It did an incredible job and matched the shine perfectly. You couldn’t tell I had painted the appliances and although they were never going to look new, they did look better. They went from aged yellow to bright white. I call that a win.
I spray painted them with three very light coats of spray paint. 2 cans was all I needed.
A budget solution to replace an aging countertop
The old countertops were something from the early 80’s. They were a weird shade of salmon pink, chipped and stained and ugly. Also If you leaned on the counters, they popped up in the back.
At first, I was going to refinish the countertops, but the old Formica was crumbling in areas especially around the edges and the sink.
I opted to take it all out and build a simple plank countertop. I made it as cheap as possible with 2-inch pine planks, filled and sanded. I stained them a rich chocolate brown and then used polyacrylic to seal them. They turned out better than I expected.
The new countertops were not at all usable as a work surface because of the polyacrylic. That was ok for me because I never place food directly on a countertop and always use a board.
I eventually replaced these plank countertops with true butcherblock. The planks were a great temporary solution, and they held up very well.
New faucet and Cabinet handles
I bought the faucet on clearance for $60.00. As soon as I saw it, I fell in love with it.
We also picked up new cabinet handles on clearance for $1.00 each and spray painted the hinges black to give them a new shine.
Cleaning up the old walls
We put up faux lap (that’s fake shiplap for those of you who are curious)
Every wall in our house has a coat of heavy knockdown texture.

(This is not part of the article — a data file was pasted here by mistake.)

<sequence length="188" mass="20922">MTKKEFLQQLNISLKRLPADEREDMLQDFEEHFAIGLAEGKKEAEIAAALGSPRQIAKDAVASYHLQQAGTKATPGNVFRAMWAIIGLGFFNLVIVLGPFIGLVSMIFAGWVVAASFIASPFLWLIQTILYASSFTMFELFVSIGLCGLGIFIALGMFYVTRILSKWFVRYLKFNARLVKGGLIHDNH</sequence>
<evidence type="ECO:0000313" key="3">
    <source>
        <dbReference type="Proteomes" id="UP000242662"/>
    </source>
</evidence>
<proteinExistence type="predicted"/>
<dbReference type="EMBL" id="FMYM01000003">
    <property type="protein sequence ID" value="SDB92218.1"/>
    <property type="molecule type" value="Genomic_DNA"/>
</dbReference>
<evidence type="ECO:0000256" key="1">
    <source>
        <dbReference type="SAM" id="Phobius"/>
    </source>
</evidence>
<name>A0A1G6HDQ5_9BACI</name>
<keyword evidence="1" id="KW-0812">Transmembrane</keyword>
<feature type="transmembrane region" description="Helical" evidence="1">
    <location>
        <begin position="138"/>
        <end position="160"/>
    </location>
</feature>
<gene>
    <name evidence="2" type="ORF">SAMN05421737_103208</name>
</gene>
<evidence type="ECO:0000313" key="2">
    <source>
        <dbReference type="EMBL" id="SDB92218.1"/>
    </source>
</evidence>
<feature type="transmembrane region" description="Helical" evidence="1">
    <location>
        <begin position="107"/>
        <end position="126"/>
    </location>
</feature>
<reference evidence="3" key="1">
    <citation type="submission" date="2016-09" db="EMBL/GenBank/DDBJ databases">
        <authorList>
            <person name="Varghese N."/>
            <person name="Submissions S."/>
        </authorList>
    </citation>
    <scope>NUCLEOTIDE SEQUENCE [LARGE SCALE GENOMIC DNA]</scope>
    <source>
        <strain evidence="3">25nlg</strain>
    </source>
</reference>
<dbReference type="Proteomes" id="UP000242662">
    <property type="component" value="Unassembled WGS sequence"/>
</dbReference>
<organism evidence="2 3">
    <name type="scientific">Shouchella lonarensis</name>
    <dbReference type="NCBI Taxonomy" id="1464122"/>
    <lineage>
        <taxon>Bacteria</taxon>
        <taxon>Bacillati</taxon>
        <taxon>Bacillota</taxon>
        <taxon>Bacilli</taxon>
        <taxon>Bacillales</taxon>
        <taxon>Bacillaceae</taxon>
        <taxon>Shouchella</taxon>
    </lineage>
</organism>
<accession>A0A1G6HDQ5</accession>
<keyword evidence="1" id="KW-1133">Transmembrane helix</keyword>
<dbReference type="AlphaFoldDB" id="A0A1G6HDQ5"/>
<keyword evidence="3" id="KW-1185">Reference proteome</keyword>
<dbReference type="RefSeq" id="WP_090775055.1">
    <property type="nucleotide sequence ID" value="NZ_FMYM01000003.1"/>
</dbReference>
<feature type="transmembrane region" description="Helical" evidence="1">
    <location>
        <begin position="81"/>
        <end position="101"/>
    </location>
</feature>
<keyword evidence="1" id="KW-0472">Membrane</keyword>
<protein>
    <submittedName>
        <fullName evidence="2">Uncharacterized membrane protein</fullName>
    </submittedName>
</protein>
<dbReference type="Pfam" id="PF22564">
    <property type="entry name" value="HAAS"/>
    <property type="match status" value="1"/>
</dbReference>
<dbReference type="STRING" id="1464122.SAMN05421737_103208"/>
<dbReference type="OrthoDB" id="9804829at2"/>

I have no words for how much I hate it. It’s a runny, chunky wall disaster. I couldn’t sand it off even if I wanted to.
The house is also 100 years old, and the walls are lathe and plaster. Our home is temporary for us, so we had to balance time with a budget. When it came to removing the walls we were both in agreement that we just had to work around them.
So we opted to put up a shiplap looking MDF. It was cheap and incredibly easy to install and made a significant difference in the walls.
They looked brand new, hid all sins, and worked so well we ended up putting it up on all the walls on our main floor.
We bought 1/8 inch MDF sheets and had them cut down to 8 inches at Home Depot. We only needed two 4×8 foot sheets for our entire kitchen plus a gallon of Sherwin Williams paint in Alabaster.
Total Cost: $95
A cabinet makeover that worked better than expected.
I decided to reface the cabinets to give them some dimension and clean them up a little.
Refacing the cabinets was a time-consuming job that I did not enjoy and would never in a million years do again.
It did perk up the cabinets significantly.
We used cut pieces of MDF to frame out the flat cabinet doors. I filled in spots with filler, sanded, sanded some more, and sanded again. Then I added four coats of semi-gloss paint.